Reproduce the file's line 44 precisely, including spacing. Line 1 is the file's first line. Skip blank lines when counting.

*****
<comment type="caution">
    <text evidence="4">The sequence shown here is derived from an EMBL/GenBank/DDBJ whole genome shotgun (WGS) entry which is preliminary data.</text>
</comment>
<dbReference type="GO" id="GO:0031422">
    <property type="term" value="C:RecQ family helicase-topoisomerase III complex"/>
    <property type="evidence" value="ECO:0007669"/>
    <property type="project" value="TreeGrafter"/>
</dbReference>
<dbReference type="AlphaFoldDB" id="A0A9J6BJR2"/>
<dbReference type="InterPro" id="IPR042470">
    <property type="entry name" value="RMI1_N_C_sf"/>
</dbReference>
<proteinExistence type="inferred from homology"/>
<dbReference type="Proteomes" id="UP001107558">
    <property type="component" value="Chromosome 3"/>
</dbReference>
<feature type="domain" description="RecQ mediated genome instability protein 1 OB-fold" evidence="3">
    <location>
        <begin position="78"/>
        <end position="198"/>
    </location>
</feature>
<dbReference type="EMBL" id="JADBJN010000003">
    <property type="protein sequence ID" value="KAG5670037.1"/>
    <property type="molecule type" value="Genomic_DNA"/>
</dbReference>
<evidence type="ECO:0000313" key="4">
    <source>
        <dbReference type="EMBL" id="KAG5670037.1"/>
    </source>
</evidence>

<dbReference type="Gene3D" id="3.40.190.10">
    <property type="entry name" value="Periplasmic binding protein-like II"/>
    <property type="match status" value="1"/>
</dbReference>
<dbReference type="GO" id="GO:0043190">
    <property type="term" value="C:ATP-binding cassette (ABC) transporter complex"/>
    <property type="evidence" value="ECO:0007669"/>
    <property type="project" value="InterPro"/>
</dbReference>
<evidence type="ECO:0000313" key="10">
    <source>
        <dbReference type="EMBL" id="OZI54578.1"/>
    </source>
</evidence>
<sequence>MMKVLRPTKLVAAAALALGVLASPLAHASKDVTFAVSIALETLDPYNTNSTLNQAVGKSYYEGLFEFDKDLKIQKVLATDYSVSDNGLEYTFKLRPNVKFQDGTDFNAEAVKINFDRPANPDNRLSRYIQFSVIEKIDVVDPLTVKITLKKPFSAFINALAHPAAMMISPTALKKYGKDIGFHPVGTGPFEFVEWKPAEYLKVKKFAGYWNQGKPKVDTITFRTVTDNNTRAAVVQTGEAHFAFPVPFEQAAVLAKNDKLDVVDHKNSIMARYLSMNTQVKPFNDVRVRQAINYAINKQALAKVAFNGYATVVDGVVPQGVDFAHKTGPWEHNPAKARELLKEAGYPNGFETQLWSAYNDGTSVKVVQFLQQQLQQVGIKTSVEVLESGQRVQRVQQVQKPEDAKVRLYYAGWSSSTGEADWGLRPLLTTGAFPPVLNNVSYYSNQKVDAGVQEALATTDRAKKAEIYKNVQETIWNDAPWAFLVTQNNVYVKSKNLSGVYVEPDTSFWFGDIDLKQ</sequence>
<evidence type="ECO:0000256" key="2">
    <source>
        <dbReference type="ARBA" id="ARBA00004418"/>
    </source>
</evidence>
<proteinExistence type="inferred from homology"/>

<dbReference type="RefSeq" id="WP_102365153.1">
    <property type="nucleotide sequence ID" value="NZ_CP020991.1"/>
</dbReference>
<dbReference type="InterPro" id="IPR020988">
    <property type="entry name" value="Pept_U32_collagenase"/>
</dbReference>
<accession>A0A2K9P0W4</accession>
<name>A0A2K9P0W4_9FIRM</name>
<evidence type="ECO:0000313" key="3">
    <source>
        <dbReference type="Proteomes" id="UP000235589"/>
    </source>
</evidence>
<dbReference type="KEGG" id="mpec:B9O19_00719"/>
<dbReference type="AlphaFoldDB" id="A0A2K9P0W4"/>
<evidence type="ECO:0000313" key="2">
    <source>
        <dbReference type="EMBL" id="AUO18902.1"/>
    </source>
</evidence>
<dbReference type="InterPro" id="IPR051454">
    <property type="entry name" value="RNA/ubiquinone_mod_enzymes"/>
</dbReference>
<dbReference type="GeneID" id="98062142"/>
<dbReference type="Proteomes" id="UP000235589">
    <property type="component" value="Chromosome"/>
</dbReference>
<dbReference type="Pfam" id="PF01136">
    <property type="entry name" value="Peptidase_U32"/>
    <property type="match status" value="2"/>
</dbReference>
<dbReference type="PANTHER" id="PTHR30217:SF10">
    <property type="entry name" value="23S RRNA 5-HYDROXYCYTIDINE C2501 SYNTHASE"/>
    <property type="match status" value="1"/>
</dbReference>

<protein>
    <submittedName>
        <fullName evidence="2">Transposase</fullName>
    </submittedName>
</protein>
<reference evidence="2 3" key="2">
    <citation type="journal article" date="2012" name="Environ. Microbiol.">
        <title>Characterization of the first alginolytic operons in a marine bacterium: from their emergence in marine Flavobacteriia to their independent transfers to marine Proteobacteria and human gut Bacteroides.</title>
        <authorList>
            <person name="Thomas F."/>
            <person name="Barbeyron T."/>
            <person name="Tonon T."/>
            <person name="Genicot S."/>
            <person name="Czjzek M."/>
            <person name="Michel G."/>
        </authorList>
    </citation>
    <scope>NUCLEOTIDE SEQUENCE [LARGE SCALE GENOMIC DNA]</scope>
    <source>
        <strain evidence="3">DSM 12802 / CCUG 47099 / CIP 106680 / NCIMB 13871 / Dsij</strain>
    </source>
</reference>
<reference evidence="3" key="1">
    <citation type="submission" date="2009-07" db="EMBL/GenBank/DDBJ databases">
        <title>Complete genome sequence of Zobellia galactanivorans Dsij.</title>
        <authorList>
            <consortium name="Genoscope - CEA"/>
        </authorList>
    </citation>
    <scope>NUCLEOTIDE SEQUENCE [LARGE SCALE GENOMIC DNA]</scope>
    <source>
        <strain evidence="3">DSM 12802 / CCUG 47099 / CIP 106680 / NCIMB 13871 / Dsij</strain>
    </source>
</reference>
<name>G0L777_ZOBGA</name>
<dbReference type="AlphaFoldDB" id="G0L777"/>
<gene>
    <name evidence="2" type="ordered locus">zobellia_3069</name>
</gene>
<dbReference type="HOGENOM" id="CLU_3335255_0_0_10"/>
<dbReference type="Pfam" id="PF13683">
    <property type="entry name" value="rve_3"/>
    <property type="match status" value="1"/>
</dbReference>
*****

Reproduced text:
    </source>